"You be hanged," said Hardy, as he disengaged the last splinter, and gently opened the ill-used cupboard door. "Oh, thunder and turf, look here," he went on, as the state of affairs inside disclosed itself to his view; "how many times have I told that thief George never to put anything on this side of my cupboard! Two tumblers smashed to bits, and I've only four in the world. Lucky we had those two out on the table."

"And here's a great piece out of the sugar-basin, you see," said Tom, holding up the broken article; "and, let me see, one cup and three saucers gone to glory."

"Well, it's lucky it's no worse," said Hardy, peering over his shoulder; "I had a lot of odd saucers, and there's enough left to last my time. Never mind the smash, let's sit down again and be reasonable."

Tom sat down in high good humor. He felt himself more on an equality with his host than he had done before, and even thought he might venture on a little mild expostulation or lecturing. But while he was considering how to improve the occasion Hardy began himself.

"I shouldn't go so furious, Brown, if I didn't care about the place so much. I can't bear to think of it as a sort of learning machine, in which I am to grind for three years to get certain degrees which I want. No-this place, and Cambridge, and our great schools, are the heart of dear old England. Did you ever read Secretary Cook's address to the Vice-Chancellor, Doctors, &c. in 1636-more critical times, perhaps, even than ours? No? Well, listen then;" and he went to his bookcase, took down a book, and read; "'The very truth is, that all wise princes respect the welfare of their estates, and consider that schools and universities are (as in a body) the noble and vital parts, which being vigorous and sound send good blood and active spirits into the veins and arteries, which cause health and strength; or, if feeble or ill-affected, corrupt all the vital parts; whereupon grow diseases, and in the end, death itself.' A low standard up here for ten years may corrupt half the parishes in the kingdom."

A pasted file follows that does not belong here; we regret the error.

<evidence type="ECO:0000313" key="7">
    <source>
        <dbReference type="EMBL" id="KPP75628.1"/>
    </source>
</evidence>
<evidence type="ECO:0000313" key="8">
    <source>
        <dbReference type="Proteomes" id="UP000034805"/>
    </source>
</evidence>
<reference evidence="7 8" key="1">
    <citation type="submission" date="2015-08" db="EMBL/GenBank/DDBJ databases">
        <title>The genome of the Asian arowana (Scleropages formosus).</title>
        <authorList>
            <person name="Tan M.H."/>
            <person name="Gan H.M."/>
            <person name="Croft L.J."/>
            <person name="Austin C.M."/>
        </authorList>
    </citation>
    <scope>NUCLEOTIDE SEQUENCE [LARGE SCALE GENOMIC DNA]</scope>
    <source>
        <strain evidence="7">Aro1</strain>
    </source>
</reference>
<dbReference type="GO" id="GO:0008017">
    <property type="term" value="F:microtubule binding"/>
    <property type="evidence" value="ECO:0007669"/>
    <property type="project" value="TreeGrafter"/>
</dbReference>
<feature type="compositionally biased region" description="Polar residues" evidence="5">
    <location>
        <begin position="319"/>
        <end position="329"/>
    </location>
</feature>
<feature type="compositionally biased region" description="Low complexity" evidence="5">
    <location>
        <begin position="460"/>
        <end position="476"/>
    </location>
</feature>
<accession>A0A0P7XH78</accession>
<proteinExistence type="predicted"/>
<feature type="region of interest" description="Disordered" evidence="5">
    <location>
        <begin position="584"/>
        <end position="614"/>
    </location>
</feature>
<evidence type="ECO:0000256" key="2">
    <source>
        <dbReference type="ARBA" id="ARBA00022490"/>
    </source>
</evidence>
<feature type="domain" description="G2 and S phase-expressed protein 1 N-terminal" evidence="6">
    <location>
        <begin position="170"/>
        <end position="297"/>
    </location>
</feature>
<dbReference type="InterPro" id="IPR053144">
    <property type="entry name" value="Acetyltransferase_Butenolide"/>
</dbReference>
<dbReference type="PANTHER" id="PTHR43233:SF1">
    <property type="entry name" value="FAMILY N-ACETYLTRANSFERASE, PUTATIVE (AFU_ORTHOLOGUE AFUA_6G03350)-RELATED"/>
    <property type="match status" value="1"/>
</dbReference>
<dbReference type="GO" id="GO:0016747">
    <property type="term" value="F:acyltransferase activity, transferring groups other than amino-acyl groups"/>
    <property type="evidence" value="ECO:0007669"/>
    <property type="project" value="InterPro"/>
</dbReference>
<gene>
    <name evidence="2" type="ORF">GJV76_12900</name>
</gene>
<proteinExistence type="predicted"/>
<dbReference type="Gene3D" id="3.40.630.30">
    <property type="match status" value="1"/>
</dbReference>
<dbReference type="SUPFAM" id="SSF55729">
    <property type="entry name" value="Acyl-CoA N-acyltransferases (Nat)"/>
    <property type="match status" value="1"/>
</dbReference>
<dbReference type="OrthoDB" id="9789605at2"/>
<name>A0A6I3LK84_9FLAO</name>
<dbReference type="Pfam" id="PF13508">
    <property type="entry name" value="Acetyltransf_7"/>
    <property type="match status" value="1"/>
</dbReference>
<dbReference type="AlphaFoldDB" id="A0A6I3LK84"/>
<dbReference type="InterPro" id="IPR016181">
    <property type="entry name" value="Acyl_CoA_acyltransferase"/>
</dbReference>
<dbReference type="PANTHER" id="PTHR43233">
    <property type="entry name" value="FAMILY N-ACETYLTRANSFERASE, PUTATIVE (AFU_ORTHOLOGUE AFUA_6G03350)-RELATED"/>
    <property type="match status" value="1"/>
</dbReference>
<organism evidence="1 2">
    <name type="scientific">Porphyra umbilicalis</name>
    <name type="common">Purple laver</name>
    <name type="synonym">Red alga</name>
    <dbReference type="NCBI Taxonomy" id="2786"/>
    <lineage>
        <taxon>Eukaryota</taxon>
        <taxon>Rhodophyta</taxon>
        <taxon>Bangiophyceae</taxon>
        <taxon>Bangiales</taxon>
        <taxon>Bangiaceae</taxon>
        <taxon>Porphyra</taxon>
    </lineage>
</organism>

"That's true," said Tom, "but-"

"Yes; and so one has a right to be jealous for Oxford. Every

Englishman ought to be."

"But I really think, Hardy, that you're unreasonable," said Tom, who had no mind to be done out of his chance of lecturing his host.

"I am very quick-tempered," said Hardy, "as I told you just now."

"But you're not fair on the fast set up here. They can't help being rich men, after all."

"No; so one oughtn't to expect them to be going through the eyes of needles, I suppose. But do you mean to say you ever heard of a more dirty, blackguard business than this?" said Hardy; "he ought to be expelled the University."

"I admit that," said Tom; "but it was only one of them, you know. I don't believe there's another man in the set who would have done it."

"Well, I hope not," said Hardy; "I may be hard on them-as you say, they can't help being rich. But, now, I don't want you to think me a violent one-sided fanatic; shall I tell you some of my experiences up here-some passages from the life of a servitor?"

"Do," said Tom, "I should like nothing so well."